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Celestial beauty of the night sky

A mesmerising shot of the Milky Way over an Iron Age hill-fort and a crab venturing out for a night-time forage are among the stars of the South Downs National Park’s astrophotography competition.

More than 150 entries were received for the National Park’s first cosmic photography contest and a judging panel has now chosen the winners across three categories. Judging the contest was Dan Oakley, “Dark Skies” Ranger for the National Park, Graham Bryant, a Fellow of the Royal Astronomical Society, and Petersfield-based Tiffany Francis-Baker, author of Dark Skies.

Taking the top spot in the South Downs Dark Skyscapes category is “Milky Way from Cissbury” by Neil Jones - shown right. The stunningly-intricate shot shows off the chalk landscape of Cissbury Ring with an immense view of the Milky Way, as well as night-time views of towns and cities near the National Park.

Dan said: “This is the best picture for Dark Skies that I’ve seen – I love it. It’s got a bit of everything.”

Graham said: “I like the juxtaposition of the dark monochromatic sky and the colours of the foreground. The Milky Way has not been overprocessed and you can see it in all its glory.”

Taking second place is “Milky Way at Birling Gap,” by John Fox - below right. Tiffany said: “It’s just a stunning photograph. The length in the image really helps you to see the whole of the Milky Way. I could look at this photo for a long time.”

Third place is awarded to “Neowise over Arundel”, also by Neil Jones, with a stunning view of Arundel Castle and the Comet Neowise in the sky. Judges also highly commended a “Meeting of Old Men”, by Verity Stannard, showing the Long Man of Wilmington and the constellation of Orion.

In the Living Dark Skies category, the first prize is awarded to “Starry Crab”, by Anthony Whitbourn, who captured a captivating shot of a shore crab at Cuckmere Haven.

Dan said: “I’d give this picture 10 out of 10. It’s really fun, lively and quirky. We don’t often see images like this in the National Park.”

Tiffany added: “The colours are beautiful. It tells the story of nocturnal wildlife and all those creatures that come out when darkness falls.”

Picking up second place is “Gazing at Mars”, by Luke Chipperfield, who captured an enthralling image of his two children looking up at the red planet while at River Rother Nature Reserve in Petersfield, Hampshire.

Dan said: “There’s a great story behind this image and it’s the kind of photograph that really inspires people to go out stargazing for themselves.”

Third prize goes to “Night Fox”, by Richard Murray, who captured an incredible shot of a curious fox in his garden in Waterlooville, Hampshire. Judges also highly commended “Startrail Chestnut Tree”, also by Anthony Whitbourn and taken at the Cowdray Estate in Midhurst, West Sussex.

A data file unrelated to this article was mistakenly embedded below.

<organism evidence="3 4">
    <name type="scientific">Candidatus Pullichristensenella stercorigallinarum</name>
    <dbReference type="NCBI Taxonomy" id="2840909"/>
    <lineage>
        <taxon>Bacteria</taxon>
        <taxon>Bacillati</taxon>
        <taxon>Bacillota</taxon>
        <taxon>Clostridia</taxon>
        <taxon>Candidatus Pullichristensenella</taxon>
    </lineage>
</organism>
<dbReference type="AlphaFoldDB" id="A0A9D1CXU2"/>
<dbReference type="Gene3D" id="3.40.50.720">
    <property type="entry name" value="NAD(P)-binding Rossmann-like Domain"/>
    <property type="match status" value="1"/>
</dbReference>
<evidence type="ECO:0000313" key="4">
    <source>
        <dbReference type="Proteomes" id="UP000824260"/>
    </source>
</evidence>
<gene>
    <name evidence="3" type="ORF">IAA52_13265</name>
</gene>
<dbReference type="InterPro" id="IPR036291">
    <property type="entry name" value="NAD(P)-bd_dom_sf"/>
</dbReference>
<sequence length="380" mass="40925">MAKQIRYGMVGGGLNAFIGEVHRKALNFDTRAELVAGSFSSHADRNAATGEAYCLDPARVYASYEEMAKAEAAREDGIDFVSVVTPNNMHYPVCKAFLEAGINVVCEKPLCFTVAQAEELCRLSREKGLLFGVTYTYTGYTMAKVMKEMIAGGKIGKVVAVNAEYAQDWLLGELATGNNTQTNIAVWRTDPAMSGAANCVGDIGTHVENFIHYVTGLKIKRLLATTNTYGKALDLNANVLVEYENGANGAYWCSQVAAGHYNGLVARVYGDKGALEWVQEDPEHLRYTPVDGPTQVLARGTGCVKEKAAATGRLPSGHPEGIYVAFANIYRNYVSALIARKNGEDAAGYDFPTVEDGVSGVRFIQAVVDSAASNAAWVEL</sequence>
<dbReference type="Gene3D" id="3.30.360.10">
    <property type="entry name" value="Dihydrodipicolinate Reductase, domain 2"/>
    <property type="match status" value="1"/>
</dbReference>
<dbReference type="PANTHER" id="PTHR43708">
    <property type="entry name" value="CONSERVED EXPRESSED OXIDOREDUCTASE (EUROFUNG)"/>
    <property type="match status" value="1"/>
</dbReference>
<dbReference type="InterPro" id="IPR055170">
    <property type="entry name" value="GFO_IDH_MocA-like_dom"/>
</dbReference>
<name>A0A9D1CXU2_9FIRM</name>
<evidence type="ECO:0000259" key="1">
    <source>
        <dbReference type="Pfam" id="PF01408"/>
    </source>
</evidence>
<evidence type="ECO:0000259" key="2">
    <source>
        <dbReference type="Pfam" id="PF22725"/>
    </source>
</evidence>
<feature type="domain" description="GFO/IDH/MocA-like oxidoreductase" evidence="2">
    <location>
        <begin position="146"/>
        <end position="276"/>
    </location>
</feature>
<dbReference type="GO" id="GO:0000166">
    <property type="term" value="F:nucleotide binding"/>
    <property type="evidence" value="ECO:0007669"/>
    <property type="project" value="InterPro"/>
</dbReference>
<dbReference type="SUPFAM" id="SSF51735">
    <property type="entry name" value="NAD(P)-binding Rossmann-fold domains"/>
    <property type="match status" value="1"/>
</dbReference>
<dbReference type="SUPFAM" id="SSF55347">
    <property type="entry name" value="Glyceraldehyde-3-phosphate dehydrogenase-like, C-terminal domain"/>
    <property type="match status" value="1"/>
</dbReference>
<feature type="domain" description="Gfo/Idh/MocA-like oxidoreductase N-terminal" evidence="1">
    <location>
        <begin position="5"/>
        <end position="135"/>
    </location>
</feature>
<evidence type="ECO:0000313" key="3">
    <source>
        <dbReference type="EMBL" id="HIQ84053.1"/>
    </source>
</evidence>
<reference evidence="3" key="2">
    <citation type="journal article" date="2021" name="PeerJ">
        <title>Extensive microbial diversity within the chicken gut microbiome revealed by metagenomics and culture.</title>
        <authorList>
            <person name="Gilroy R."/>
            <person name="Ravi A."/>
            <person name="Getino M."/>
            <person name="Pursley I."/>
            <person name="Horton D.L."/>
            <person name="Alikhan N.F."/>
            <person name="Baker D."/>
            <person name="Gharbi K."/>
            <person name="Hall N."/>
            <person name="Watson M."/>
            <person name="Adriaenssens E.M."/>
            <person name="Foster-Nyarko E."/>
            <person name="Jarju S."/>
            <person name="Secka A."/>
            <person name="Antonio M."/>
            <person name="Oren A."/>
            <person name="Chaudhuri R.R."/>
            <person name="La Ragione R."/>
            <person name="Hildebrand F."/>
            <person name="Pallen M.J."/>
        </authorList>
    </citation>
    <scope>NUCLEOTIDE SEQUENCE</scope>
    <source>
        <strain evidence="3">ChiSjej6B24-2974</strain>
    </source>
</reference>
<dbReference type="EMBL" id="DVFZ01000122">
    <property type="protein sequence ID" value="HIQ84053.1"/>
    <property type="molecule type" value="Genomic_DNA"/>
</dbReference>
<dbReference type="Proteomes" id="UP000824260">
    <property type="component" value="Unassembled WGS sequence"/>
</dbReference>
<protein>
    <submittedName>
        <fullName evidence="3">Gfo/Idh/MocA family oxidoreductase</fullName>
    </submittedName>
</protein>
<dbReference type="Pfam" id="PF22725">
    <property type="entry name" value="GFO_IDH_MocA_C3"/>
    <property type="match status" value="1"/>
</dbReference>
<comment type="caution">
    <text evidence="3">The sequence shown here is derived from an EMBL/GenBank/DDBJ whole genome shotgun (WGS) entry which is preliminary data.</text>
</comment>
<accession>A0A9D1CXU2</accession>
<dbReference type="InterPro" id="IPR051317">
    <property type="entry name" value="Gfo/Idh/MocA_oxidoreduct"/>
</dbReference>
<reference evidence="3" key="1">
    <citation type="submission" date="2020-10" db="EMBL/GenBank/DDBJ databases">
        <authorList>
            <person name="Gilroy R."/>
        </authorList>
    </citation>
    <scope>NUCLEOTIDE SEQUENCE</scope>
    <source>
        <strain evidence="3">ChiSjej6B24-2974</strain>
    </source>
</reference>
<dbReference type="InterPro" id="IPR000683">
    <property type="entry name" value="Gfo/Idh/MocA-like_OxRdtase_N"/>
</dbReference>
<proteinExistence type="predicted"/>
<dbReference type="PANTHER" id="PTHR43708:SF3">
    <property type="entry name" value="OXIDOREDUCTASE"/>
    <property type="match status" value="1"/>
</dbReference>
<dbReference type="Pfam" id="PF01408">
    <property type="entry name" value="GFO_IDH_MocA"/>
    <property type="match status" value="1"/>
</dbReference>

The final category to be judged was Our Magnificent Moon, which had no geographic limit on where the photograph was taken.

Taking the top spot is “By The Light of the Silvery Moon”, by David Oldham, with a hauntingly-beautiful shot of Lord’s Piece in West Sussex.

Graham said: “I love the silhouette of the trees and the mistiness of this image.”

Tiffany said: “I love this image because it really focuses on what the moonlight is touching and that’s a really interesting concept. It’s very ethereal, supernatural and captivating.”

Second place is awarded to “Our Magnificent Moon”, taken by Jashanpreet Singh Dingra. The incredible shot of the moon was captured from the Punjab region of India.

Tiffany said: “This is incredible photography of the moon and the detail in the craters is amazing.”

Third prize goes to “Moonrise over London”, by Martin Howe, who captured the moon rising at twilight next to St Paul’s Cathedral. Judges also highly commended “Moon and Venus Skies”, by Fiona Fillary, who captured the amazing night sky from her front garden near Storrington, West Sussex.

Winners will be picking up a prize of £150 for first place, £75 for second place and £50 for third place. All the images will be featured by the National Park during the Dark Skies Festival, which runs until the end of March and celebrates the South Downs as one of the best places for stargazing in the world. The National Park was awarded International Dark Sky Reserve status in 2016 and is one of just 18 across the globe.

The People’s Choice vote for the astrophotography competition launched on 1 March and the public had a month to vote for their favourite night-time shot out of a choice of 30 images, with a prize of £100 going to the winner.

Posted on Wed, April 07 2021